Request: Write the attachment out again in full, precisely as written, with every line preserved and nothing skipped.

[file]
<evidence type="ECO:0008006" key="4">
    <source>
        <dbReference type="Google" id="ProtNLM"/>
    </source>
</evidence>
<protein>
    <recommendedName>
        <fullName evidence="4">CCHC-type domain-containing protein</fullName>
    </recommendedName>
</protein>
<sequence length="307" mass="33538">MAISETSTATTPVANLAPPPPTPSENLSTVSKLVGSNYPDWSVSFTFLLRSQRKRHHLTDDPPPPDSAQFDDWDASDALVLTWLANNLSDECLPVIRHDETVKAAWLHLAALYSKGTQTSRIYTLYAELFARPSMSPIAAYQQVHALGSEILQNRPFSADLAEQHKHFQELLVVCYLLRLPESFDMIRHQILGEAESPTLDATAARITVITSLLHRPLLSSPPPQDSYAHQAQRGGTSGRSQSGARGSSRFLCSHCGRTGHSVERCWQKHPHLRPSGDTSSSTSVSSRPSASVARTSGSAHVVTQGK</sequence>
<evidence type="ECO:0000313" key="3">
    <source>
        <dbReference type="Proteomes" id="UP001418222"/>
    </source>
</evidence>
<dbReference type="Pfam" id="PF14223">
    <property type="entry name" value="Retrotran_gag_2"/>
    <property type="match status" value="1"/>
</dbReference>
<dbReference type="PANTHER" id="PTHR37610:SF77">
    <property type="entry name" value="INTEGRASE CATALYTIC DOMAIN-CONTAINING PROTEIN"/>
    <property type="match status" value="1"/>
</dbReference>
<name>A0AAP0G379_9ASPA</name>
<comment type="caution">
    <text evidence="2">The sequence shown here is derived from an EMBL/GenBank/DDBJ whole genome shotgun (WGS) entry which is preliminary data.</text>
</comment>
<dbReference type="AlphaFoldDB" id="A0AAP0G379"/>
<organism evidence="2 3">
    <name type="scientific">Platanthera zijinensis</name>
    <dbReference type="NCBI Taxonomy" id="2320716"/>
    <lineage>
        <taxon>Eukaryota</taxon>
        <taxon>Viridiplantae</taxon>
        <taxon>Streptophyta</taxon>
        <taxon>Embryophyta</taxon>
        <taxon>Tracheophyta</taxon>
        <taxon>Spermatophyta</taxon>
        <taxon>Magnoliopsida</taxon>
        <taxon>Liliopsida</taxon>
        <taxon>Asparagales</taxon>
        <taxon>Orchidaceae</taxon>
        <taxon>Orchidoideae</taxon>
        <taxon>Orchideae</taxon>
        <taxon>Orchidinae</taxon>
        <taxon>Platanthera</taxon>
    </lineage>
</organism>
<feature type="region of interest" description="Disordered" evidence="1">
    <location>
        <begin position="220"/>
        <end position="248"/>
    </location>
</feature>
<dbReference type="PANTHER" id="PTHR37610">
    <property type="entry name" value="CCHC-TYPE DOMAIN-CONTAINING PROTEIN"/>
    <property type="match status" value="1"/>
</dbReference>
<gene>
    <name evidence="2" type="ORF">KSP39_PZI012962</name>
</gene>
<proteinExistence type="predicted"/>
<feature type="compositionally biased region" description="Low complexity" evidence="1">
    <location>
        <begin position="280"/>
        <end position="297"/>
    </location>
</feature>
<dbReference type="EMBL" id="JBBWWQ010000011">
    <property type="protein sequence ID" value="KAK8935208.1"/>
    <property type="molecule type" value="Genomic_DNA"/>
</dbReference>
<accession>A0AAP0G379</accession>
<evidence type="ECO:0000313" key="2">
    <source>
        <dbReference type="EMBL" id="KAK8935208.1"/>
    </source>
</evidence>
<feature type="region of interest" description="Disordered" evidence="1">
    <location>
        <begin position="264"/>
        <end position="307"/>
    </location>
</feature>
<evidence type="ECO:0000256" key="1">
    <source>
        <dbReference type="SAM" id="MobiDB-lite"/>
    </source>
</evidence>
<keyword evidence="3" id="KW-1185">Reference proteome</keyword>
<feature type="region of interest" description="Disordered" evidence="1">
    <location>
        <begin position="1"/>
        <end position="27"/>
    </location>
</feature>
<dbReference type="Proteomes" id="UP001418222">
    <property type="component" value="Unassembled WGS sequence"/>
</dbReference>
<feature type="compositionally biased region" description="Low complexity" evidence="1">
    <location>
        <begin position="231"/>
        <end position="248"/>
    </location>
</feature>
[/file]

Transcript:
<evidence type="ECO:0008006" key="4">
    <source>
        <dbReference type="Google" id="ProtNLM"/>
    </source>
</evidence>
<protein>
    <recommendedName>
        <fullName evidence="4">CCHC-type domain-containing protein</fullName>
    </recommendedName>
</protein>
<sequence length="307" mass="33538">MAISETSTATTPVANLAPPPPTPSENLSTVSKLVGSNYPDWSVSFTFLLRSQRKRHHLTDDPPPPDSAQFDDWDASDALVLTWLANNLSDECLPVIRHDETVKAAWLHLAALYSKGTQTSRIYTLYAELFARPSMSPIAAYQQVHALGSEILQNRPFSADLAEQHKHFQELLVVCYLLRLPESFDMIRHQILGEAESPTLDATAARITVITSLLHRPLLSSPPPQDSYAHQAQRGGTSGRSQSGARGSSRFLCSHCGRTGHSVERCWQKHPHLRPSGDTSSSTSVSSRPSASVARTSGSAHVVTQGK</sequence>
<evidence type="ECO:0000313" key="3">
    <source>
        <dbReference type="Proteomes" id="UP001418222"/>
    </source>
</evidence>
<dbReference type="Pfam" id="PF14223">
    <property type="entry name" value="Retrotran_gag_2"/>
    <property type="match status" value="1"/>
</dbReference>
<dbReference type="PANTHER" id="PTHR37610:SF77">
    <property type="entry name" value="INTEGRASE CATALYTIC DOMAIN-CONTAINING PROTEIN"/>
    <property type="match status" value="1"/>
</dbReference>
<name>A0AAP0G379_9ASPA</name>
<comment type="caution">
    <text evidence="2">The sequence shown here is derived from an EMBL/GenBank/DDBJ whole genome shotgun (WGS) entry which is preliminary data.</text>
</comment>
<dbReference type="AlphaFoldDB" id="A0AAP0G379"/>
<organism evidence="2 3">
    <name type="scientific">Platanthera zijinensis</name>
    <dbReference type="NCBI Taxonomy" id="2320716"/>
    <lineage>
        <taxon>Eukaryota</taxon>
        <taxon>Viridiplantae</taxon>
        <taxon>Streptophyta</taxon>
        <taxon>Embryophyta</taxon>
        <taxon>Tracheophyta</taxon>
        <taxon>Spermatophyta</taxon>
        <taxon>Magnoliopsida</taxon>
        <taxon>Liliopsida</taxon>
        <taxon>Asparagales</taxon>
        <taxon>Orchidaceae</taxon>
        <taxon>Orchidoideae</taxon>
        <taxon>Orchideae</taxon>
        <taxon>Orchidinae</taxon>
        <taxon>Platanthera</taxon>
    </lineage>
</organism>
<feature type="region of interest" description="Disordered" evidence="1">
    <location>
        <begin position="220"/>
        <end position="248"/>
    </location>
</feature>
<dbReference type="PANTHER" id="PTHR37610">
    <property type="entry name" value="CCHC-TYPE DOMAIN-CONTAINING PROTEIN"/>
    <property type="match status" value="1"/>
</dbReference>
<gene>
    <name evidence="2" type="ORF">KSP39_PZI012962</name>
</gene>
<proteinExistence type="predicted"/>
<feature type="compositionally biased region" description="Low complexity" evidence="1">
    <location>
        <begin position="280"/>
        <end position="297"/>
    </location>
</feature>
<dbReference type="EMBL" id="JBBWWQ010000011">
    <property type="protein sequence ID" value="KAK8935208.1"/>
    <property type="molecule type" value="Genomic_DNA"/>
</dbReference>
<accession>A0AAP0G379</accession>
<evidence type="ECO:0000313" key="2">
    <source>
        <dbReference type="EMBL" id="KAK8935208.1"/>
    </source>
</evidence>
<feature type="region of interest" description="Disordered" evidence="1">
    <location>
        <begin position="264"/>
        <end position="307"/>
    </location>
</feature>
<evidence type="ECO:0000256" key="1">
    <source>
        <dbReference type="SAM" id="MobiDB-lite"/>
    </source>
</evidence>
<keyword evidence="3" id="KW-1185">Reference proteome</keyword>
<feature type="region of interest" description="Disordered" evidence="1">
    <location>
        <begin position="1"/>
        <end position="27"/>
    </location>
</feature>
<dbReference type="Proteomes" id="UP001418222">
    <property type="component" value="Unassembled WGS sequence"/>
</dbReference>
<feature type="compositionally biased region" description="Low complexity" evidence="1">
    <location>
        <begin position="231"/>
        <end position="248"/>
    </location>
</feature>